As the plot thickens, nominating commission to meet, S.Q. 752 author intervenes in lawsuit
CapitolBeatOK Staff Report
The Senate author of Senate Joint Resolution 27, which led to State Question 752 going to the November statewide ballot, is seeking to intervene in a lawsuit questioning the constitutionality of the ballot measure. Meanwhile, the Judicial Nominating Commission as presently constituted is meeting this week and could forward potential Supreme Court nominees to Governor Brad Henry within days.
Last week, Oklahoma County voter Jerry Fent filed a lawsuit seeking to have S.Q. 752 invalidated. The proposition gave non-lawyers more say in the state’s judicial nominating process.
S.Q. 752 added two new, currently vacant non-lawyer positions to the Commission and tightened the requirements on the other non-lawyer members. The Judicial Nominating Commission (JNC), under the direction of Oklahoma Bar Association President Allen Smallwood, is proceeding with finding a replacement for recently deceased Justice Marian Opala.
The Commission’s moves have gained the scrutiny of the State Chamber, in a series of critical statements and releases from President Fred Morgan. Morgan and his allies have concluded that as few as eight of the current commissioners are serving validly. Morgan also argues the commission should wait until two state officials with appointing authority created by S.Q. 752 (incoming House Speaker Kris Steele and Senate President Pro Temp Brian Bingman) are able to make their appointments (authority they will gain when assuming their new posts next week) before any further meetings of the nominating panel.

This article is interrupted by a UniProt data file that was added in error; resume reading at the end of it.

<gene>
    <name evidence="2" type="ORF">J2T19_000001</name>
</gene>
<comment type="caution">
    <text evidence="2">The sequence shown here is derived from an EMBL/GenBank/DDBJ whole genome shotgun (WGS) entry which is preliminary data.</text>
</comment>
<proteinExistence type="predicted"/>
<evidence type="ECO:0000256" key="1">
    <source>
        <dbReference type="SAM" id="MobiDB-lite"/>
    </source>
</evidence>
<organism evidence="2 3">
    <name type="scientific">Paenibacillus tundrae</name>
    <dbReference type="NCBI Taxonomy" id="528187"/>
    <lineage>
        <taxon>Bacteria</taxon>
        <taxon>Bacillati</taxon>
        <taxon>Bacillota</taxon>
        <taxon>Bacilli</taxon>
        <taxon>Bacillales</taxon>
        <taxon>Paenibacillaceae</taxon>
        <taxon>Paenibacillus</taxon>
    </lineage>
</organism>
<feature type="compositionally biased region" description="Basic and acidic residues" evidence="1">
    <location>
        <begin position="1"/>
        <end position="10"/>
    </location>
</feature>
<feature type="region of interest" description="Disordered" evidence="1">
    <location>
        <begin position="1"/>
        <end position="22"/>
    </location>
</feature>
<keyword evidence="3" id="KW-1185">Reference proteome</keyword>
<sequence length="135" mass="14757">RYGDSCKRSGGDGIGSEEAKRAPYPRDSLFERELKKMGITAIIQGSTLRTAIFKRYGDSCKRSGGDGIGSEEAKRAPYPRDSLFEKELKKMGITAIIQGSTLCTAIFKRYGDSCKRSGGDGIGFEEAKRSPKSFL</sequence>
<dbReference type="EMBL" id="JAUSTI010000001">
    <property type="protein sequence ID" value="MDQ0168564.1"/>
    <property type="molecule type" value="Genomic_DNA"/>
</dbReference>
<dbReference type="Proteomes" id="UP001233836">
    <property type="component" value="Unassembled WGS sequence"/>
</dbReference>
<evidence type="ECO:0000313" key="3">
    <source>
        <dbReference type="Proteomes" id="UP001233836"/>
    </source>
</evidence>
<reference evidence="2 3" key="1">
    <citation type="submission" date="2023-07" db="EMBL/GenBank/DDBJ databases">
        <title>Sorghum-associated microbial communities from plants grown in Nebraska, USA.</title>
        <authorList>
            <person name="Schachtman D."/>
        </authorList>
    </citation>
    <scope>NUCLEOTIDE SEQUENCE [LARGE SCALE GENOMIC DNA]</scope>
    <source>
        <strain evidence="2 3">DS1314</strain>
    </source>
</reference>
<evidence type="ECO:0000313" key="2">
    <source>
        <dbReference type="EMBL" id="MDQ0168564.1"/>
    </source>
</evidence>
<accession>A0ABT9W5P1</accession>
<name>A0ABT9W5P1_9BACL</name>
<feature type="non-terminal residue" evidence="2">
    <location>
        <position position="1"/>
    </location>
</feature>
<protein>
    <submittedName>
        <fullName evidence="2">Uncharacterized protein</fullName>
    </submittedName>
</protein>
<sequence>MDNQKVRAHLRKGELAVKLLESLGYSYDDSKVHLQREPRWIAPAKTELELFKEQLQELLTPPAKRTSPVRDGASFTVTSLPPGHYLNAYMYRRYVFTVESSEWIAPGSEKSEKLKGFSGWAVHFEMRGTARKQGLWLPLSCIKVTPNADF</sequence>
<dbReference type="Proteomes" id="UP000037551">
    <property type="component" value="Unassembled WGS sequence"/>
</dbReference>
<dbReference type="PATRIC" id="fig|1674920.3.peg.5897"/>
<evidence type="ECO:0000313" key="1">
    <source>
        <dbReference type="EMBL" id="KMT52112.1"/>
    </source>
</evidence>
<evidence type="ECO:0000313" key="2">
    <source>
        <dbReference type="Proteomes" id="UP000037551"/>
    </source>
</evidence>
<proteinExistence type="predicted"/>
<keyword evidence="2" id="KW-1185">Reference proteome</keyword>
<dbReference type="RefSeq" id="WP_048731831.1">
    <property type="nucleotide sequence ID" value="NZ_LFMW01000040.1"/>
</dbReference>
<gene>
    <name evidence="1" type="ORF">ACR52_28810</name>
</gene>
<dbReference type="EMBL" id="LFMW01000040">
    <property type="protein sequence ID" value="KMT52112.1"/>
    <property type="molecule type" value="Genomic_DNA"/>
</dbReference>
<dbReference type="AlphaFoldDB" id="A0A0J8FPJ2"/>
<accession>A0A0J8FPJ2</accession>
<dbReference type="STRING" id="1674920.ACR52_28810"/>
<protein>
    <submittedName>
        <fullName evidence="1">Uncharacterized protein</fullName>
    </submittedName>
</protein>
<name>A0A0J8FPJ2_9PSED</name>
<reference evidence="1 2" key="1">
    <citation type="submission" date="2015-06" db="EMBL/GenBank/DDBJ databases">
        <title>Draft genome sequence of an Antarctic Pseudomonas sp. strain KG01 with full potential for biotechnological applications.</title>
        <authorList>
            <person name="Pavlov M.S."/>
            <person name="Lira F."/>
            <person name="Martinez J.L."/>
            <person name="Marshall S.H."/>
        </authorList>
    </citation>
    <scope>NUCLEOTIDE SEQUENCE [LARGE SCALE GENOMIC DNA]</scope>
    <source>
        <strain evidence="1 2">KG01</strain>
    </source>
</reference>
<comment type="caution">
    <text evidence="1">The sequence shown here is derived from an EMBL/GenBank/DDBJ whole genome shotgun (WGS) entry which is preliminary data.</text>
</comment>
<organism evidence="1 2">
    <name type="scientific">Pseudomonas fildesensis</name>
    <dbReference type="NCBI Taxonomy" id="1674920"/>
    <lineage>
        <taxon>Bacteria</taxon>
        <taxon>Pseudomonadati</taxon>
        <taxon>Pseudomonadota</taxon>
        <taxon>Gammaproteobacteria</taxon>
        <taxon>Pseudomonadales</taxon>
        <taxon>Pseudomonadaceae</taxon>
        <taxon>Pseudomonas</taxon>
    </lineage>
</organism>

Senator Clark Jolley, author of SJR 27, is asking the court to issue a stay on JNC action until the Commission can be reconstituted in accordance with the will of the Oklahoma people as expressed with the passage of S.Q. 752.
Voters overwhelmingly approved S.Q. 752, an amendment to the state Constitution. The measure garnered 606,805 votes (62.83% of the total) while only 358,925 (37.17%) were opposed.
Echoing in part the recent declarations from the State Chamber, Jolley asserts in his filing that the Senate President Pro Tempore and Speaker of the House should have a right to make their appointments as outlined in SQ 752 before the Commission proceeds with the nominating process.
In context, the emerging argument is far more than theoretical.
Governor Brad Henry, a Democrat, made his fifth appointment to the state High Court last month, just days after the election. The governor has indicated he intends, if the existing commission completes its process, to name a replacement for the late Justice Marian Opala, as well.
A wide range of potential nominees are being examined by the nominating panel, as presently constituted. Among the candidates are Robert Dick Bell, nephew of well-known attorney Richard Bell, and Lieutenant Governor Jari Askins, a trial judge before she began her legislative career.
Governor-elect Mary Fallin, a Republican, will name state Supreme Court nominees after January 10, when she takes the oath of office as the state’s first female governor. She defeated Askins in the November 2 election.